The Beach Trees
NAL, May 3 2011, $15.00
Not long after obtaining possession of a Katrina (don’t mention that name in the Gulf) ravaged beach house in Biloxi, Julie Holt leaves New York for the Gulf coast. Her late best friend Monica Guidry who died from congested heart failure gave custody of her five year old son Beau to Julie as she trusted her buddy to take care of her child.
Julie never learned why Monica fled her family but hopes they will welcome Beau. Elderly Ray Von Williams gives her a sealed box sent by Monica to her to give to Julie and tells her to go to New Orleans to Beau’s maternal great grandmother Aimee so they have a place to stay. Inside the box is a portrait by renowned Abe Holt, Julie’s great-grandfather. Aimee and his Uncle Trey welcome the New Yorker and her ward. Julie begins to learn what drove Monica from Biloxi though what she learns remains confusing. However, what she finds out reminds her of what happened to her family when she was twelve and her sister Chelsea was kidnapped.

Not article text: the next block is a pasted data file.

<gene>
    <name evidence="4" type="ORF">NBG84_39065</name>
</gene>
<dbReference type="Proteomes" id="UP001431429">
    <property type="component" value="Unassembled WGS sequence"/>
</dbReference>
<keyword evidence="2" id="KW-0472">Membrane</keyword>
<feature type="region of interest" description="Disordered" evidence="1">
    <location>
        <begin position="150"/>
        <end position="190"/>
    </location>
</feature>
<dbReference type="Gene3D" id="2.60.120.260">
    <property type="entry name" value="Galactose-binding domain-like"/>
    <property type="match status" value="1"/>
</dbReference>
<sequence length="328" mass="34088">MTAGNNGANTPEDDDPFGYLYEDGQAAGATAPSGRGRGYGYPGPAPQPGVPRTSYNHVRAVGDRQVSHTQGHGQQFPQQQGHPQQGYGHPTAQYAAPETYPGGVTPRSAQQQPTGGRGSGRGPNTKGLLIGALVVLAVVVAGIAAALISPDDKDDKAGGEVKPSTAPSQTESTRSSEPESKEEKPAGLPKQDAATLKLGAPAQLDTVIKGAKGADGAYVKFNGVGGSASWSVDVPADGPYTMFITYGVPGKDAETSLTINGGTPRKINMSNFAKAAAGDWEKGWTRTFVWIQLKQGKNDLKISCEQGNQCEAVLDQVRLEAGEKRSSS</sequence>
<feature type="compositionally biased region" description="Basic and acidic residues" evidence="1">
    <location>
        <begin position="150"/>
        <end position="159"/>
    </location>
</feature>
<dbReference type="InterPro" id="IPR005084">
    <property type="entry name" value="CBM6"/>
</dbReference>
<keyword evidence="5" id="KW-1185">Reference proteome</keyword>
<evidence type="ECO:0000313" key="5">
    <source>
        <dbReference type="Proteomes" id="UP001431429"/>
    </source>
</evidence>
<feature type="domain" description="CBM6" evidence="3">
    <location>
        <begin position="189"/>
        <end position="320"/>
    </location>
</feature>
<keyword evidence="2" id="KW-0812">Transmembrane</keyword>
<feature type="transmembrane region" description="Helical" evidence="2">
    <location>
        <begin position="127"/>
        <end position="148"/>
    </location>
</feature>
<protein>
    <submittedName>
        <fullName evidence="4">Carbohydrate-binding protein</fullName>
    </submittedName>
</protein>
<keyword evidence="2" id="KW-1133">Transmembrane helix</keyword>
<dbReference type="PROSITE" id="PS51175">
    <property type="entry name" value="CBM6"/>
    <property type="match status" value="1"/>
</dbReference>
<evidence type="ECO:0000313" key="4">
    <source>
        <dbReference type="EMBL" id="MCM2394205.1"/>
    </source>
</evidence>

The story line contains two subplots respectively told by the prime two females; Aimee in the 1950s and Julie in the present. The comparison between the Gulf through the eyes of the native in the 1950s and that of the Massachusetts born Yankee five years after Katrina will fascinate the audience. The mystery of why Monica cut off her family who Julie believes she cherished based on the stories she shared with her lacks suspense so it is not as interesting as the tour of the Gulf past and present from Biloxi to New Orleans.